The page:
Bear Stearns Fund Prosecutors Reveal `Lot of Evidence' of FraudPaul Radvany in Bloomberg, June 20, 2008
E-mails, witness statements and a money trail may help convict two former Bear Stearns Cos. managers accused of misleading investors and lenders about two hedge funds that imploded, legal analysts said.
Ralph Cioffi, 52, and Matthew Tannin, 46, were charged yesterday with falsely saying the funds were thriving while knowing investments in subprime mortgages could cause their collapse. U.S. prosecutors claimed the men lied about liquidity, redemption requests, and their own investments before the funds shut down last June, costing investors $1 billion.
``This one is a shotgun of all sorts of facts,'' said former federal prosecutor William Mateja. ``They've got a lot of evidence to establish a securities fraud against hedge fund managers. Not having heard the other side of the story, it appears that they have a strong case.''
The indictment and arrests of Cioffi and Tannin are the first charges relating to last year's mortgage-market breakdown. The government is probing banks and mortgage firms whose losses in subprime loans and related securities total $397 billion.
Cioffi and Tannin were each charged in federal court in Brooklyn, New York, with conspiracy, securities fraud and wire fraud. Cioffi also was charged with insider trading for his $2 million redemption from one fund. They face as long as 20 years in prison on the fraud counts. They also were sued by the U.S. Securities and Exchange Commission.
Cioffi's lawyer criticized Brooklyn U.S. Attorney Benton Campbell for ordering the arrests, saying it was an effort by the government to make an example of innocent men.
``Because his funds were the first to lose might make him an easy target but doesn't mean he did anything wrong,'' defense lawyer Edward Little said.
Tannin's lawyer, Susan Brune, said her client is innocent and prosecutors have made him a ``scapegoat.''
The 27-page indictment details how Cioffi and Tannin began the Bear Stearns High Grade Structured Credit Strategies fund in October 2003. They said it was a low-risk investor in high-grade securities including collateralized-debt obligations, or CDOs, that offered returns of 10 percent to 12 percent, according to the indictment.
By 2006, returns fell, and the men started a second, more leveraged fund into which most clients transferred their money, prosecutors said. By March 2007, Cioffi and Tannin believed the funds ``were in grave condition and at risk of collapse,'' prompting fraudulent statements and actions to stave off a run by investors, according to the indictment.
The men fretted in April after a report showed the CDOs were worth far less than they hoped, according to the indictment.
``The subprime market is pretty damn ugly,'' Tannin wrote in one e-mail to Cioffi. ``If we believe the [CDO report is] ANYWHERE CLOSE to accurate I think we should close the funds now. The reason for this is that if [the CDO report] is correct then the entire subprime market is toast.''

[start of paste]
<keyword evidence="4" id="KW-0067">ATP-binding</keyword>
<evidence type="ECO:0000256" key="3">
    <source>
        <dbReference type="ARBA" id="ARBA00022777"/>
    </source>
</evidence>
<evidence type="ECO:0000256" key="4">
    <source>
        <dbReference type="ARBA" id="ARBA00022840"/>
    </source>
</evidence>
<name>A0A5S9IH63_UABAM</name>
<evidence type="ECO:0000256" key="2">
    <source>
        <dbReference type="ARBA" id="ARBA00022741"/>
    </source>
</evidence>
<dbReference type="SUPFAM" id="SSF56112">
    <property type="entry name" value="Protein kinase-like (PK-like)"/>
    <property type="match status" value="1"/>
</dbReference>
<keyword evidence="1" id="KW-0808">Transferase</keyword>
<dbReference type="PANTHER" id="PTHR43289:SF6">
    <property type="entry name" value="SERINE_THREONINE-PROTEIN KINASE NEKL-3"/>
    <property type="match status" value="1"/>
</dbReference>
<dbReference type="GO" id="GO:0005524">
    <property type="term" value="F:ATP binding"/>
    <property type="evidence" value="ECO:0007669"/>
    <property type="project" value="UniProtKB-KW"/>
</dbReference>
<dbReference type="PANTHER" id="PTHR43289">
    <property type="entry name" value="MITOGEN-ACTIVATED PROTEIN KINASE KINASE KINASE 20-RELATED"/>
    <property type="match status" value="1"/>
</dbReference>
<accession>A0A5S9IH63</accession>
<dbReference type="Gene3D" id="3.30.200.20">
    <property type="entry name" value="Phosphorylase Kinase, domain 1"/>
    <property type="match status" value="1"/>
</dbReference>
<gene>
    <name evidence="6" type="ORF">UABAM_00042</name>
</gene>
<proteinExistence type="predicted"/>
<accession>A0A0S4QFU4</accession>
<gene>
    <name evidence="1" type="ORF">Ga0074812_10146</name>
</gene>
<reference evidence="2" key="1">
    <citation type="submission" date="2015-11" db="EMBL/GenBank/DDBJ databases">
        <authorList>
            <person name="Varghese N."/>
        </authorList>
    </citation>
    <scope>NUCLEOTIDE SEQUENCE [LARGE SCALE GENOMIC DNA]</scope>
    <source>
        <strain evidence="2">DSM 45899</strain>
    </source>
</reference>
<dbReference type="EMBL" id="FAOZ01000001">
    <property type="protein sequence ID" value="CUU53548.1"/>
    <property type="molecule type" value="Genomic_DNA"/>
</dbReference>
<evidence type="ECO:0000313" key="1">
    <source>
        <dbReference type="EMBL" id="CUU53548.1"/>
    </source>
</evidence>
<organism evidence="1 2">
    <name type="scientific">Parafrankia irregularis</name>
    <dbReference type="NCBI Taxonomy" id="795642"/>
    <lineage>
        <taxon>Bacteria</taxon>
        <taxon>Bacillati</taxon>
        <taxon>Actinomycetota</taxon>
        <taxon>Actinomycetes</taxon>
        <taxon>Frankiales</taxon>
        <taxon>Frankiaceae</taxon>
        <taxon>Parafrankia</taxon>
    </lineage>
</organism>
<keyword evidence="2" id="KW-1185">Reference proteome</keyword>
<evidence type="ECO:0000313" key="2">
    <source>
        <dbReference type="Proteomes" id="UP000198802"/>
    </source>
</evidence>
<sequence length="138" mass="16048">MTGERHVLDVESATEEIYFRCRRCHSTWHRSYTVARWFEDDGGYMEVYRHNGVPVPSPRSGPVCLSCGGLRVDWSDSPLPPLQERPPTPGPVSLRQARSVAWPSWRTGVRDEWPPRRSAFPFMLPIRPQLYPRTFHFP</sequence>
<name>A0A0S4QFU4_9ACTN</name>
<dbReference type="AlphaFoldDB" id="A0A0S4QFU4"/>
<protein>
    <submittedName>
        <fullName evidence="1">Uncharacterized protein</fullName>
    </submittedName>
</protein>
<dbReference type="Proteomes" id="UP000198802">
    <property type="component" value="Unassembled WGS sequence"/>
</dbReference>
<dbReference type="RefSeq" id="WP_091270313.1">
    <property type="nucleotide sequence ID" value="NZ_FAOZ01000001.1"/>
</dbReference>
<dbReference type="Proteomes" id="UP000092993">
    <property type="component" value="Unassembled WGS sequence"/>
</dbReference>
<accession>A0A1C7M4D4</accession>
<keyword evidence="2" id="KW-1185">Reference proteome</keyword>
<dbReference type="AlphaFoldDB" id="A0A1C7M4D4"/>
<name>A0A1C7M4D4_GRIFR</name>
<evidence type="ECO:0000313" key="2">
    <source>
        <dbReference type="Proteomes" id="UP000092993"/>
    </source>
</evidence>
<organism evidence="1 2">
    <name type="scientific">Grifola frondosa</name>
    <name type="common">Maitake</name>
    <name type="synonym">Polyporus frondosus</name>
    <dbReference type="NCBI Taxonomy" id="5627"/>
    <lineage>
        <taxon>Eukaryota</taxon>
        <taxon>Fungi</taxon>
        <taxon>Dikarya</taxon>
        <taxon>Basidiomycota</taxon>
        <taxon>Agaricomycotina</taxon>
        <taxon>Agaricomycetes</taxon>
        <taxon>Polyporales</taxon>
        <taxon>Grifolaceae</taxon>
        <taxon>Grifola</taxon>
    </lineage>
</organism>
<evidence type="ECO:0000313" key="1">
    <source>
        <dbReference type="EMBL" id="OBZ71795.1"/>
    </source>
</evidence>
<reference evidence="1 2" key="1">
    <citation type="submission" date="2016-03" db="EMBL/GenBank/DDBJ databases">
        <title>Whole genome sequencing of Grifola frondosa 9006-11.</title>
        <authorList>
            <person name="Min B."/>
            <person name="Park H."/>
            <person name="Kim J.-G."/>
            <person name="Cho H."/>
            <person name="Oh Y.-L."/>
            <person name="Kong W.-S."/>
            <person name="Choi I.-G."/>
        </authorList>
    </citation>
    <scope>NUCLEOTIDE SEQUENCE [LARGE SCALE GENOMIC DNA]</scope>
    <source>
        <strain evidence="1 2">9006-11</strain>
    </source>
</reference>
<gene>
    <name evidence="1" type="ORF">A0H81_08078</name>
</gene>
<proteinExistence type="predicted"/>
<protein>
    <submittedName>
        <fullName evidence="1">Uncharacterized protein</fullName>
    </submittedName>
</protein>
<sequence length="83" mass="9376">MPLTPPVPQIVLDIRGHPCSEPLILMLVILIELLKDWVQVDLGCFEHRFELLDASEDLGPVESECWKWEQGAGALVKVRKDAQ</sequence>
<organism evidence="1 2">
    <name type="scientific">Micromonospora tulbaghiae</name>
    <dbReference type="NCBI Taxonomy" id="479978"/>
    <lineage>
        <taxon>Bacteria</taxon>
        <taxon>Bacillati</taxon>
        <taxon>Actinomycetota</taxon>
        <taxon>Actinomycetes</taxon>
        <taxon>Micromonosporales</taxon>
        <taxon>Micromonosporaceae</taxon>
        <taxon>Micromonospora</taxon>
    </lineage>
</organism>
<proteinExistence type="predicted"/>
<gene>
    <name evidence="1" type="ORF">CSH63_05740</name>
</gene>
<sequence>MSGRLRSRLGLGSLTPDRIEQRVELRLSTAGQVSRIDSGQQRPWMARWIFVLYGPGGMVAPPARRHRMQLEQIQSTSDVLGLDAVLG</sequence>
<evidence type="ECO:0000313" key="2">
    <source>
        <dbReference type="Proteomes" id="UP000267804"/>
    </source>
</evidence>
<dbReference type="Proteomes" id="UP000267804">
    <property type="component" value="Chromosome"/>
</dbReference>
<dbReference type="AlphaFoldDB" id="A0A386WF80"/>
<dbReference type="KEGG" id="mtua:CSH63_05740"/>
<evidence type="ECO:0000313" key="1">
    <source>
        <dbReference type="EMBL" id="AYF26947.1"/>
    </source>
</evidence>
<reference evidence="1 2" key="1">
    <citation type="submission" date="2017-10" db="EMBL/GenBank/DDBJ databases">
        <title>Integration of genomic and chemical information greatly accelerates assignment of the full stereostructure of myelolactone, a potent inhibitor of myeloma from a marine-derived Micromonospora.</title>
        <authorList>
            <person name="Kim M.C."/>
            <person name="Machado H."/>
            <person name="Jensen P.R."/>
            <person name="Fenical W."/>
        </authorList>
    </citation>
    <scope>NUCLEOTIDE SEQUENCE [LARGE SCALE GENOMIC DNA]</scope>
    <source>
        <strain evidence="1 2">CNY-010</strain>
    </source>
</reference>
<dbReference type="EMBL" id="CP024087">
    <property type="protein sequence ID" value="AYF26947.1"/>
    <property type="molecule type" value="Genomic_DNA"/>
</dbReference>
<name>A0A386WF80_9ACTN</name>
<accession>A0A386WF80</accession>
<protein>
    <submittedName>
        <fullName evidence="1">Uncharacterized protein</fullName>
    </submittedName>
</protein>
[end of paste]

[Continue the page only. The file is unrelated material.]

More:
Tannin sent the e-mail from a personal account, not the Bear Stearns system, to the personal e-mail account of Cioffi's wife, according to the indictment.
That e-mail and others cited in the indictment ``are really absolutely the key,'' said Villanova University Law School Dean Mark Sargent, who read the indictment.
``They show that they knew the funds were cratering, that the bottom had dropped out of the subprime market, and their leverage was putting enormous pressure on the fund,'' Sargent said.
The e-mails ``support the government's theory that the defendants are thinking one thing and saying another to investors or lenders or internal brokers,'' said Paul Radvany, a Fordham University law professor and former federal prosecutor.
``It's hard to imagine a compelling reason not to use Bear Stearns's internal e-mail to talk about Bear Stearns hedge funds,'' said Christopher Clark, a former federal prosecutor in New York.
Prosecutors also cited a series of statements that Cioffi and Tannin made to investors in conference calls and privately to lenders and subordinates. Cioffi failed to tell investors that he redeemed $2 million of his $6 million investment, moving it to another Bear Stearns hedge fund, prosecutors said.
In a conference call on April 25, 2007, Cioffi discussed investor withdrawals, saying there would be ``a couple of million of redemptions'' by June 30, according to the indictment. He knew there had been $47 million in redemptions, prosecutors said. Cioffi didn't mention his own $2 million withdrawal, according to the indictment.
Tannin repeatedly told investors that he would add his own money to the funds, and didn't, prosecutors said.
``It's very hard to say you weren't shading the truth in an important way when you say you had a couple of million dollars of redemptions when in fact you had $47 million,'' Clark said.
``The movement of money is key,'' said Andrew Hruska, a former federal prosecutor in Washington and Brooklyn. ``That's a matter of not just saying but doing. When you say `I'm putting in money' when in fact you're taking it out, there's no argument.''
The case is U.S. v. Cioffi, 08-00415, U.S. District Court, Eastern District of New York (Brooklyn).